1. You are surrounded by the love of God. You need to take the time I didn’t take at your age to realize it.  The signs of His love are all around you.  Stop and listen.  Stop and look.  Just stop.  What are you running from?  It’s going to take you another 20-plus years to realize this unless you follow my advice today.
  1. When you look at starting that new home automation business (it’s a long story), remember that the most important question in any business, especially small businesses, is who is your customer and how will they find you? The next most important question is why should this elusive customer come to you for your service or product?  Until you can answer these questions, you’re wasting time (and money) on everything else.
  1. Realize that just about everything takes longer than planned. As you make progress in your career, initiatives that you think should take 3-6 months to complete will actually take years to fully bear fruit.  Practice looking at things on a longer horizon.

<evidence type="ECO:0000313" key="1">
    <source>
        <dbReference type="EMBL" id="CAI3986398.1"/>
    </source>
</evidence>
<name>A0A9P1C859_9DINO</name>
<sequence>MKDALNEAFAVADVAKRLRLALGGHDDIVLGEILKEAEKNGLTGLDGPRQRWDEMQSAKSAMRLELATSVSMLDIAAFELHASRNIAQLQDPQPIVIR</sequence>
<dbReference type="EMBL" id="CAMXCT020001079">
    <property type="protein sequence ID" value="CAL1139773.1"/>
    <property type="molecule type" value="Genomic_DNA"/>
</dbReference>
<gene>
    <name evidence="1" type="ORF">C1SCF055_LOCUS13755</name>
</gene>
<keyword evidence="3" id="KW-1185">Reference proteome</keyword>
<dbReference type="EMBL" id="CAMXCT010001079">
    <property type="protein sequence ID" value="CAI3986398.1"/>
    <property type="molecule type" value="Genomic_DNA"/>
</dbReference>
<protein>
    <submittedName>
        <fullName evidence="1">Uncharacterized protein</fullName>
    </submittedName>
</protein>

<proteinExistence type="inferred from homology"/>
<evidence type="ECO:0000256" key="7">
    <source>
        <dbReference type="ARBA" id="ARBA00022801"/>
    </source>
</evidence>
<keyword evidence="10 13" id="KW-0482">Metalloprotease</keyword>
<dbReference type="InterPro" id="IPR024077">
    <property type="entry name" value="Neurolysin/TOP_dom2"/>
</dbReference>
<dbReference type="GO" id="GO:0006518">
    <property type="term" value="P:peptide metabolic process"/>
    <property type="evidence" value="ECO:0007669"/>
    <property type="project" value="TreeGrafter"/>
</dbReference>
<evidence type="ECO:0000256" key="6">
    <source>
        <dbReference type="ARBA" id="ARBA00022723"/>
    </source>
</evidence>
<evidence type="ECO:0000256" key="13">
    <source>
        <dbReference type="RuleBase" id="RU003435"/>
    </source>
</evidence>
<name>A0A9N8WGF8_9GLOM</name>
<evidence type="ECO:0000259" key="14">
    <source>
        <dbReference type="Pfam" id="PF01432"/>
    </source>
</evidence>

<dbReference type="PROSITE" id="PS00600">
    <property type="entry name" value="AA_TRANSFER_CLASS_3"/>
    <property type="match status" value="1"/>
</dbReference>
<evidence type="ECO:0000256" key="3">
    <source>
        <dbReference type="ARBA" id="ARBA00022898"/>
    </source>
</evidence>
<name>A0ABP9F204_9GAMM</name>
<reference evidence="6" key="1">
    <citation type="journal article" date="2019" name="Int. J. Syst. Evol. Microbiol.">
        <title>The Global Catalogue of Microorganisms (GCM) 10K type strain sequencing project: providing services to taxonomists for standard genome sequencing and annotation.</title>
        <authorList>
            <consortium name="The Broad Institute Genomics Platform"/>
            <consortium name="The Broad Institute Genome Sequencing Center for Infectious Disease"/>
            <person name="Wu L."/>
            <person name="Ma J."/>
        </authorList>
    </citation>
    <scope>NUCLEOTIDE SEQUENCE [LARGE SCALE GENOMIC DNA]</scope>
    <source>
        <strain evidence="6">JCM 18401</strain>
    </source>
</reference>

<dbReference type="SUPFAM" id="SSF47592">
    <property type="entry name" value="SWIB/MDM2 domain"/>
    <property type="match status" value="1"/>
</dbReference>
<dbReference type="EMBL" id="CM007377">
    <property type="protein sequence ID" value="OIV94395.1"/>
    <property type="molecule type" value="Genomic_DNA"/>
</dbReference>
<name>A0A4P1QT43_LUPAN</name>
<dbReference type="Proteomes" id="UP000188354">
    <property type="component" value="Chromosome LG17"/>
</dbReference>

1. Read more fiction, especially science fiction. It’s a great way to declutter your mind.  Of course, books come on paper in your time and we have these new devices that make reading so convenient.  Don’t let that deter you.
  1. I recently heard this, and it’s something you should consider…you can always go back to the museum. What do I mean?  Most people go to places like museums, theme parks, other states, or other countries only once.  At least, that’s their plan.  With that in mind, they try to cram everything into their “one and only” visit.  Their visit becomes a long checklist of things to do and things to see.  Instead, approach your visits with a plan to return again someday.  Focus on the few and leave the rest for your next visit.  Be present and let go of the checklist.

Bonus advice:  You’ll have trouble with that patience and humility thing, but embracing these will be your key to happiness.  There is no checklist.  Life isn’t a race.  Life isn’t a destination.  It’s a journey and an infinite opportunity for experience.

Realize that you aren’t the one holding the compass and you’ll find more joy than you ever thought possible.

 

Photo Credit:  Unsplash.com, Justin Tietsworth

The Ultimate Quest